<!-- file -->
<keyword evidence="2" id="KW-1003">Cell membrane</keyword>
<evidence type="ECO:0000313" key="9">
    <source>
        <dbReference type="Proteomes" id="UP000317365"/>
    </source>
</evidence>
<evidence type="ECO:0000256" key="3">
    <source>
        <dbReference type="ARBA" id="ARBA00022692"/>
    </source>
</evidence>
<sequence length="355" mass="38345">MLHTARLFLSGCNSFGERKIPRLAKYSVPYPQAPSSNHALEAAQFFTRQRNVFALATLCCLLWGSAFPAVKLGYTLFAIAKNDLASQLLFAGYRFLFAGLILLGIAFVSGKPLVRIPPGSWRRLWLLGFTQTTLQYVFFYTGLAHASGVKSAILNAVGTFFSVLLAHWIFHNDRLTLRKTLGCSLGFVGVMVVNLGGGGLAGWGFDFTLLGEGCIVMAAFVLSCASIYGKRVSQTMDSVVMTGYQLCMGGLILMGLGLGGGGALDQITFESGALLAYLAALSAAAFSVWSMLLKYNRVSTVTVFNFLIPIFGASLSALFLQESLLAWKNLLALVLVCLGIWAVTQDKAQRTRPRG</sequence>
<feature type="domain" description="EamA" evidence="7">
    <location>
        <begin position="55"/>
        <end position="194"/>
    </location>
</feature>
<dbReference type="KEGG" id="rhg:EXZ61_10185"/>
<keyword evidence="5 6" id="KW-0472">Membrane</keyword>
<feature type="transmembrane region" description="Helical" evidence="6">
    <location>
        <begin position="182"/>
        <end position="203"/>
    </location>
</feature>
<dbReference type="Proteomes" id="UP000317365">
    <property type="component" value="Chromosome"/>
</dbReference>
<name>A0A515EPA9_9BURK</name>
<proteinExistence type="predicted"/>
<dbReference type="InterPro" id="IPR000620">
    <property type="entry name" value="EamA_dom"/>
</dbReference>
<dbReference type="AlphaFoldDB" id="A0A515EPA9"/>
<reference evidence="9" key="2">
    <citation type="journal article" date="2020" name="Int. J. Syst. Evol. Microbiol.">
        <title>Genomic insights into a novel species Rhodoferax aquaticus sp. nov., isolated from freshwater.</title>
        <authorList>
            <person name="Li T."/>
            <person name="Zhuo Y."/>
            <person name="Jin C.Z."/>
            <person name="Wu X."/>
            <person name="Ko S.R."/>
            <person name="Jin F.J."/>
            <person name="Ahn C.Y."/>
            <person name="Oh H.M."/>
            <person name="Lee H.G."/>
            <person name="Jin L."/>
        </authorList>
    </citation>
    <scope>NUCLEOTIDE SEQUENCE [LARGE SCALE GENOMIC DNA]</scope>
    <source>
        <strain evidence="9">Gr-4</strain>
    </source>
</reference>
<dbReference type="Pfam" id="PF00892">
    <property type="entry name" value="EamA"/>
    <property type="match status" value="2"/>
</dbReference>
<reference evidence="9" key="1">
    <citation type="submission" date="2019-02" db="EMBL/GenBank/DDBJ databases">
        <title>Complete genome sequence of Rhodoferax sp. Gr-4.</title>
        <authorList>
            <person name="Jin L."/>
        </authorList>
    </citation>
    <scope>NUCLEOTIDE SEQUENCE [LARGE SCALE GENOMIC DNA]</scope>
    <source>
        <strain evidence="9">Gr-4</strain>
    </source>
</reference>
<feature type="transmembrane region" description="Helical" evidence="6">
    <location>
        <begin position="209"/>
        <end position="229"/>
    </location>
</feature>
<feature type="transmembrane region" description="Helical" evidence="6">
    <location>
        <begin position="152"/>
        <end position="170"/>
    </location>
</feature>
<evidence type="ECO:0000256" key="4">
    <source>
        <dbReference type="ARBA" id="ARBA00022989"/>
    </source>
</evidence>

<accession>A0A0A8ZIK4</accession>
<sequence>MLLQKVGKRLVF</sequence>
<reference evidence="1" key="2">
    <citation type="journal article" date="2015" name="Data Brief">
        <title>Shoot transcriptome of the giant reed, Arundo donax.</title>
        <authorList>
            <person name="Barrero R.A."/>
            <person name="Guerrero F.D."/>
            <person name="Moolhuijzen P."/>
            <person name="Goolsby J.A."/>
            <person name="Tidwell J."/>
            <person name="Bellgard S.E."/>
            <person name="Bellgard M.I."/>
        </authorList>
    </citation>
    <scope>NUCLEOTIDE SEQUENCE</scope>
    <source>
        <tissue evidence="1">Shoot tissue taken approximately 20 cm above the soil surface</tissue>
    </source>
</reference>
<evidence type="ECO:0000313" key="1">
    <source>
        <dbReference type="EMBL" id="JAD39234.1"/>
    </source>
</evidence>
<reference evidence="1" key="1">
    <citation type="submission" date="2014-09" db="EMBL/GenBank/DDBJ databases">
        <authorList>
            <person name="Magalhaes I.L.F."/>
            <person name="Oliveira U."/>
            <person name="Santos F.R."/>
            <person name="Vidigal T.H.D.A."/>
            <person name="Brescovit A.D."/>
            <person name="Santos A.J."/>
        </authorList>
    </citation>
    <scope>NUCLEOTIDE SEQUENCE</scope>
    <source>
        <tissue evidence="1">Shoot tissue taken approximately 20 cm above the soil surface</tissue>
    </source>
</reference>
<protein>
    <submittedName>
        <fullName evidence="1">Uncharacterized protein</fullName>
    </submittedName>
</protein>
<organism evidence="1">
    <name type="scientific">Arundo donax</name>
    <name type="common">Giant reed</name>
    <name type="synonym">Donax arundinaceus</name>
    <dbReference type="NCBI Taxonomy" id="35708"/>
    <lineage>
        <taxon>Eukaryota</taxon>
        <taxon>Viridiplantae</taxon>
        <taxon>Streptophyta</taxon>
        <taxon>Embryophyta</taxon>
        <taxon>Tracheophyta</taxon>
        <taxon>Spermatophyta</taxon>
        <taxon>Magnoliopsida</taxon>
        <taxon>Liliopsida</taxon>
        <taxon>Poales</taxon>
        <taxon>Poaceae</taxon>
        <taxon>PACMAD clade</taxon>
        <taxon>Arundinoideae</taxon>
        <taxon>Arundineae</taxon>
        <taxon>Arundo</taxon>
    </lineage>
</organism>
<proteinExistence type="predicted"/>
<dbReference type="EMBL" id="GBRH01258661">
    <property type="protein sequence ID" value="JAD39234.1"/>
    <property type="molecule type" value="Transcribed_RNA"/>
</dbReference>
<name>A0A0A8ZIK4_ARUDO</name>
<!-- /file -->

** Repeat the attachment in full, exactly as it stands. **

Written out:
<keyword evidence="2" id="KW-1003">Cell membrane</keyword>
<evidence type="ECO:0000313" key="9">
    <source>
        <dbReference type="Proteomes" id="UP000317365"/>
    </source>
</evidence>
<evidence type="ECO:0000256" key="3">
    <source>
        <dbReference type="ARBA" id="ARBA00022692"/>
    </source>
</evidence>
<sequence length="355" mass="38345">MLHTARLFLSGCNSFGERKIPRLAKYSVPYPQAPSSNHALEAAQFFTRQRNVFALATLCCLLWGSAFPAVKLGYTLFAIAKNDLASQLLFAGYRFLFAGLILLGIAFVSGKPLVRIPPGSWRRLWLLGFTQTTLQYVFFYTGLAHASGVKSAILNAVGTFFSVLLAHWIFHNDRLTLRKTLGCSLGFVGVMVVNLGGGGLAGWGFDFTLLGEGCIVMAAFVLSCASIYGKRVSQTMDSVVMTGYQLCMGGLILMGLGLGGGGALDQITFESGALLAYLAALSAAAFSVWSMLLKYNRVSTVTVFNFLIPIFGASLSALFLQESLLAWKNLLALVLVCLGIWAVTQDKAQRTRPRG</sequence>
<feature type="domain" description="EamA" evidence="7">
    <location>
        <begin position="55"/>
        <end position="194"/>
    </location>
</feature>
<dbReference type="KEGG" id="rhg:EXZ61_10185"/>
<keyword evidence="5 6" id="KW-0472">Membrane</keyword>
<feature type="transmembrane region" description="Helical" evidence="6">
    <location>
        <begin position="182"/>
        <end position="203"/>
    </location>
</feature>
<dbReference type="Proteomes" id="UP000317365">
    <property type="component" value="Chromosome"/>
</dbReference>
<name>A0A515EPA9_9BURK</name>
<proteinExistence type="predicted"/>
<dbReference type="InterPro" id="IPR000620">
    <property type="entry name" value="EamA_dom"/>
</dbReference>
<dbReference type="AlphaFoldDB" id="A0A515EPA9"/>
<reference evidence="9" key="2">
    <citation type="journal article" date="2020" name="Int. J. Syst. Evol. Microbiol.">
        <title>Genomic insights into a novel species Rhodoferax aquaticus sp. nov., isolated from freshwater.</title>
        <authorList>
            <person name="Li T."/>
            <person name="Zhuo Y."/>
            <person name="Jin C.Z."/>
            <person name="Wu X."/>
            <person name="Ko S.R."/>
            <person name="Jin F.J."/>
            <person name="Ahn C.Y."/>
            <person name="Oh H.M."/>
            <person name="Lee H.G."/>
            <person name="Jin L."/>
        </authorList>
    </citation>
    <scope>NUCLEOTIDE SEQUENCE [LARGE SCALE GENOMIC DNA]</scope>
    <source>
        <strain evidence="9">Gr-4</strain>
    </source>
</reference>
<dbReference type="Pfam" id="PF00892">
    <property type="entry name" value="EamA"/>
    <property type="match status" value="2"/>
</dbReference>
<reference evidence="9" key="1">
    <citation type="submission" date="2019-02" db="EMBL/GenBank/DDBJ databases">
        <title>Complete genome sequence of Rhodoferax sp. Gr-4.</title>
        <authorList>
            <person name="Jin L."/>
        </authorList>
    </citation>
    <scope>NUCLEOTIDE SEQUENCE [LARGE SCALE GENOMIC DNA]</scope>
    <source>
        <strain evidence="9">Gr-4</strain>
    </source>
</reference>
<feature type="transmembrane region" description="Helical" evidence="6">
    <location>
        <begin position="209"/>
        <end position="229"/>
    </location>
</feature>
<feature type="transmembrane region" description="Helical" evidence="6">
    <location>
        <begin position="152"/>
        <end position="170"/>
    </location>
</feature>
<evidence type="ECO:0000256" key="4">
    <source>
        <dbReference type="ARBA" id="ARBA00022989"/>
    </source>
</evidence>

<accession>A0A0A8ZIK4</accession>
<sequence>MLLQKVGKRLVF</sequence>
<reference evidence="1" key="2">
    <citation type="journal article" date="2015" name="Data Brief">
        <title>Shoot transcriptome of the giant reed, Arundo donax.</title>
        <authorList>
            <person name="Barrero R.A."/>
            <person name="Guerrero F.D."/>
            <person name="Moolhuijzen P."/>
            <person name="Goolsby J.A."/>
            <person name="Tidwell J."/>
            <person name="Bellgard S.E."/>
            <person name="Bellgard M.I."/>
        </authorList>
    </citation>
    <scope>NUCLEOTIDE SEQUENCE</scope>
    <source>
        <tissue evidence="1">Shoot tissue taken approximately 20 cm above the soil surface</tissue>
    </source>
</reference>
<evidence type="ECO:0000313" key="1">
    <source>
        <dbReference type="EMBL" id="JAD39234.1"/>
    </source>
</evidence>
<reference evidence="1" key="1">
    <citation type="submission" date="2014-09" db="EMBL/GenBank/DDBJ databases">
        <authorList>
            <person name="Magalhaes I.L.F."/>
            <person name="Oliveira U."/>
            <person name="Santos F.R."/>
            <person name="Vidigal T.H.D.A."/>
            <person name="Brescovit A.D."/>
            <person name="Santos A.J."/>
        </authorList>
    </citation>
    <scope>NUCLEOTIDE SEQUENCE</scope>
    <source>
        <tissue evidence="1">Shoot tissue taken approximately 20 cm above the soil surface</tissue>
    </source>
</reference>
<protein>
    <submittedName>
        <fullName evidence="1">Uncharacterized protein</fullName>
    </submittedName>
</protein>
<organism evidence="1">
    <name type="scientific">Arundo donax</name>
    <name type="common">Giant reed</name>
    <name type="synonym">Donax arundinaceus</name>
    <dbReference type="NCBI Taxonomy" id="35708"/>
    <lineage>
        <taxon>Eukaryota</taxon>
        <taxon>Viridiplantae</taxon>
        <taxon>Streptophyta</taxon>
        <taxon>Embryophyta</taxon>
        <taxon>Tracheophyta</taxon>
        <taxon>Spermatophyta</taxon>
        <taxon>Magnoliopsida</taxon>
        <taxon>Liliopsida</taxon>
        <taxon>Poales</taxon>
        <taxon>Poaceae</taxon>
        <taxon>PACMAD clade</taxon>
        <taxon>Arundinoideae</taxon>
        <taxon>Arundineae</taxon>
        <taxon>Arundo</taxon>
    </lineage>
</organism>
<proteinExistence type="predicted"/>
<dbReference type="EMBL" id="GBRH01258661">
    <property type="protein sequence ID" value="JAD39234.1"/>
    <property type="molecule type" value="Transcribed_RNA"/>
</dbReference>
<name>A0A0A8ZIK4_ARUDO</name>